As soon as she was born, she used her midwifery skills to help her mother bring forth Apollo, the second child.
Although a virgin, she was the protectress of women in labor, and was frequently called upon by women in distress, because she could, with her arrows, send them to a quick death. Deaths in childbirth were attributed to her.
This goddess appeared to have pre-Grecian origins. It is said when the moon shone, Artemis was present, and beasts and plants would dance.
In her honor, both male and female dancers performed, and the villagers of Arcadia, in the Peloponnese, attired their girls with phalluses. T
he cult of Artemis, the goddess of wild beasts and wild things, was restricted to the surrounding countryside were the arktoi, “bear virgins,” attended her.
Vestiges of human sacrifice could be found in her worship; female devotees of sometime the bear goddess drew blood from a slight cut on the throat of a male victim.
As a huntress, she happily traveled in woods in the company of dogs, wild beasts, and mountain nymphs. She brought about Orion’s death, the unfortunate hunter, who either defied the goddess, or else tried to seduce one of her companions, the virgin Opis, or perhaps attempted to personally ravish her.
Artemis sent a scorpion to sting his heel, and thus killed him. But when Orion was subsequently changed into a constellation, Artemis made sure the scorpion received the same honor.
Another hunter, Actaeon, met his death because of a curse by the goddess. Acteon was the son of Aristaeus, and on his father’s side, the grandson of Apollo.
On day, when hunting with his dogs in the mountains, he came across the goddess bathing naked in a stream. The goddess turned him into a stag; his dogs no longer recognizing him, tore him to pieces. In an older version a hunter in a stag’s pelt approached the goddess.
Like Athena, Artemis sometimes wore the frightful mask of Gorgon on her neck, for with Athena and Hestia, the mild guardian of the household, she was one of the goddesses over whom Aphrodite had no power.
Oeneus, the king of Calydon, once forgot to sacrifice his first crops to Artemis, as custom dictated. This provoked her wrath, and she sent a monstrous bore to ravage his fields; a great hunt was organized and during the hero Meleager was killed.
The identical theme appears in the legend of Agamemnon. One day, while waiting at Aulis with the entire Achaean army for favorable winds in order to set sail for Troy, he happened to kill a stag so expertly that he cried, “Artemis could have done it no better.”
Artemis resented his boastful claim, and prolonged the stilled winds so the entire fleet could not sail. Teiresias, the soothsayer, discovered the cause of this setback, and told Agamemnon that the goddess required him to sacrifice Iphigeneia, his own daughter, and in return she would remove the difficulties in his way.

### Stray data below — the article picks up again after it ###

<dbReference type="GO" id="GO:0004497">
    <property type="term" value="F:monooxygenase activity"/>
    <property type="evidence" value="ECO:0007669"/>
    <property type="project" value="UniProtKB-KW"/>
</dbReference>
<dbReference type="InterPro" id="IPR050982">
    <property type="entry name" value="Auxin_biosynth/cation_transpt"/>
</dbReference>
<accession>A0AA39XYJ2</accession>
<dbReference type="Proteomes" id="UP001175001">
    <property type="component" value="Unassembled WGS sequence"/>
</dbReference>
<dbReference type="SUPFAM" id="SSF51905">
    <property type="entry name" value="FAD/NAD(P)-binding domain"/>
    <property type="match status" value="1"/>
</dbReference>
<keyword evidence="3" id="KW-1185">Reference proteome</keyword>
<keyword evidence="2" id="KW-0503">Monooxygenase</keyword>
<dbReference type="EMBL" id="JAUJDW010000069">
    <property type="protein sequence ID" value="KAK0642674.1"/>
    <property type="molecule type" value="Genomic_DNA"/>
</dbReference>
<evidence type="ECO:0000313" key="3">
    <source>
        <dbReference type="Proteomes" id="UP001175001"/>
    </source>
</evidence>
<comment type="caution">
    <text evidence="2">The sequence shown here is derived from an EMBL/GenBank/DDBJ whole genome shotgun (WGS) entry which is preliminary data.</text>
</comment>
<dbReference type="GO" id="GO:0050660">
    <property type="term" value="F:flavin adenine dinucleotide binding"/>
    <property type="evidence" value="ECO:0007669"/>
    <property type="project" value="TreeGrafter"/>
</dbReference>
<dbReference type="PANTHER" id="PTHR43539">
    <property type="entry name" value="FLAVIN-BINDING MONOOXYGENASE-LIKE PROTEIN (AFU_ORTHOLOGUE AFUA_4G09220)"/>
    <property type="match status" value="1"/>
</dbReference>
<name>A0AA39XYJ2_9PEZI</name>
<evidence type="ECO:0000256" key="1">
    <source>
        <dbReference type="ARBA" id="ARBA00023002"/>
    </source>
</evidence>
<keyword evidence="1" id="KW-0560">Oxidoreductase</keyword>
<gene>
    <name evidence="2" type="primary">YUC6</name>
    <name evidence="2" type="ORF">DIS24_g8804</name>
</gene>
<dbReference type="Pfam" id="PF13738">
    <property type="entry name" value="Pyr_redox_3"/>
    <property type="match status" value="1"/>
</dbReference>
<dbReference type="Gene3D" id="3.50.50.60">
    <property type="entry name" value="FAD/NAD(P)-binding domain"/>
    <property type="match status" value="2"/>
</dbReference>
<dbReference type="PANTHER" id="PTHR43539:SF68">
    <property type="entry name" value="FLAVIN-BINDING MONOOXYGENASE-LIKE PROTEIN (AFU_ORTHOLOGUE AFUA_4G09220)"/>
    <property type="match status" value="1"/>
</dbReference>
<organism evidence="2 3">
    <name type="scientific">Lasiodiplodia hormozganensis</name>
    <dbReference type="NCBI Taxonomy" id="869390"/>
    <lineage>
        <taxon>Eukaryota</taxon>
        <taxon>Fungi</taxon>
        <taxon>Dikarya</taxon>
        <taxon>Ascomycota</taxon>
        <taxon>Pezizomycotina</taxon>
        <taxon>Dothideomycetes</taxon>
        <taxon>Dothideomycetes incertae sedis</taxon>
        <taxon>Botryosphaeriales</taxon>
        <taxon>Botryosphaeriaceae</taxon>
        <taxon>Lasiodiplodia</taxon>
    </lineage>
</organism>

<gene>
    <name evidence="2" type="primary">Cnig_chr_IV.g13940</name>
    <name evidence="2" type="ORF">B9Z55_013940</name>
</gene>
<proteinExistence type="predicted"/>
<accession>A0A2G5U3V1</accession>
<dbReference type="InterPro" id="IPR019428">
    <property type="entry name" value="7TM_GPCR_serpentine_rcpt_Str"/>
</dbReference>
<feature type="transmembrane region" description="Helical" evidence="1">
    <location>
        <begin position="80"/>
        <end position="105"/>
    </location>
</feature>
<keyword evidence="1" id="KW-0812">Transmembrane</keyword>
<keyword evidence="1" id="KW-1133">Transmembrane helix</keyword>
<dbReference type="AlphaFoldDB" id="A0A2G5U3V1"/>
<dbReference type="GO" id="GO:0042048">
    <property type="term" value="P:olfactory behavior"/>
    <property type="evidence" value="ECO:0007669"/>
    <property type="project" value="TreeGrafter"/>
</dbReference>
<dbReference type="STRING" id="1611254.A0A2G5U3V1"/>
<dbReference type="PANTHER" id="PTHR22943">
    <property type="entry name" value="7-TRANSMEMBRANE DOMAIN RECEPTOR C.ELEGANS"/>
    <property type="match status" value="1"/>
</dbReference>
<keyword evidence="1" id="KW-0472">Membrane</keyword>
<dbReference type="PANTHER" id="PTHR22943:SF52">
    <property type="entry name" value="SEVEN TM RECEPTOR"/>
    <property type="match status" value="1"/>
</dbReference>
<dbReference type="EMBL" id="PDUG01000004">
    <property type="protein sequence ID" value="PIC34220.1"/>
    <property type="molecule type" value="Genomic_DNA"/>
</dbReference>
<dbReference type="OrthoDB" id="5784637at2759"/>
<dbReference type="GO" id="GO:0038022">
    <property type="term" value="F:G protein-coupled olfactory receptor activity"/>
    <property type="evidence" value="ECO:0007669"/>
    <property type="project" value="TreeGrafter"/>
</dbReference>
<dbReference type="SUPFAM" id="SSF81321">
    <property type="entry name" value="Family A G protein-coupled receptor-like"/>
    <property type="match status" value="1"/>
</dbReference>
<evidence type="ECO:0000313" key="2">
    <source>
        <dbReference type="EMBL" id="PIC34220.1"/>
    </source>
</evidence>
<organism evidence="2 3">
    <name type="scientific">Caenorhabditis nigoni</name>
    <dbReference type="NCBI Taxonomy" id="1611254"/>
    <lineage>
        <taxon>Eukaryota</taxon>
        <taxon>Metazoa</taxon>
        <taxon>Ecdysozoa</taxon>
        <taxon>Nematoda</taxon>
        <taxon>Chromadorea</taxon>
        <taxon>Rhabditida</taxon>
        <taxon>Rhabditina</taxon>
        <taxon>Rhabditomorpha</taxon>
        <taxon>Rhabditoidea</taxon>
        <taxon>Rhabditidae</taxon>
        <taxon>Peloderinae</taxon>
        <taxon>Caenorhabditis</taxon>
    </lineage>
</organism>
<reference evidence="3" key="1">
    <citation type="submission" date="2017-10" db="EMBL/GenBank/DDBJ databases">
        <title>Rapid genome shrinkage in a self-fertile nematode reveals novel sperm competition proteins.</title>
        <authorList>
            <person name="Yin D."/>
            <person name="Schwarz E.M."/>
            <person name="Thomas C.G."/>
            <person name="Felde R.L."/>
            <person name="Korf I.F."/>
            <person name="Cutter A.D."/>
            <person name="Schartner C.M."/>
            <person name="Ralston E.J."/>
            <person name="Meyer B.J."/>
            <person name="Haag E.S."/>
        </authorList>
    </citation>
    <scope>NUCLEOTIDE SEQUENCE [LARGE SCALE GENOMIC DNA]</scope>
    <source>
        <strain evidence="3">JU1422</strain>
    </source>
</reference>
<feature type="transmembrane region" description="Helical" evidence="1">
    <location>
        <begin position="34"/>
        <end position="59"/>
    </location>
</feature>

But at the last minute, on the sacrificial altar, she substituted a hind in place of Iphigeneia, and took the girl to the country of the Tauri (Crimea); where she made her a priestess in a cult that practiced in her honor.
A legend says that the giant Tityos attacked Leto on her way to Delphi, he was slain either by a shaft of Artemis or by a blow by Apollo.
Odysseus reported seeing the offender in Hades where he was chained and two vultures picked ceaselessly at his liver.
Another story describes how Artemis took revenge on the children of Niobe.
Niobe was the daughter of Tanthais, and she had borne Amphion of Thebes, seven sons of seven daughters. In her happiness and pride she said one day that she was better than Leto, who had but one son and one daughter.
Leto took offense and asked her children to punish this insolent mother. Apollo killed the seven boys with his arrows, and Artemis likewise slew the seven girls. Niobe, who in despair fled to her father on Mount Siplyon in Asia Minor, was turned into a rock; and from this rock issued a stream formed by her ceaseless tears.
In Asia Minor Artemis was the object of a cult very different from that on the mainland.
A sanctuary was dedicated to her at Ephesus, where her temple was regarded as one of the Seven Wonders of the World.
This work, as frequently said, was thought to have been built by the Amazons, a race of warlike women, according to some, living by the river Thermodon.
There are several stories concerning the life led by the Amazons, of whom Artemis, the virgin huntress, appeared to be their protectress. However, the legends of Artemis of Ephesus seem to relate to her pre-Grecian origins.
She was a fertility goddess; called Mistress of Wild Beasts, who was said to have suckled the young of every creature that roamed the forest.
Artemis’ Roman counterpart was Diana. A.G.H.
Grimal, Pierre, Larousse World Mythology, Secaucus, New Jersey, Chartwell Books, 1965, pp. 125-127 Cotterell, Arthur, A Dictionary of World Mythology, New York, G. P. Putman’s Sons, 1980, p. 132
Jordan, Michael, Encyclopedia of Gods, New York, Facts On File, Inc. 1993, p. 26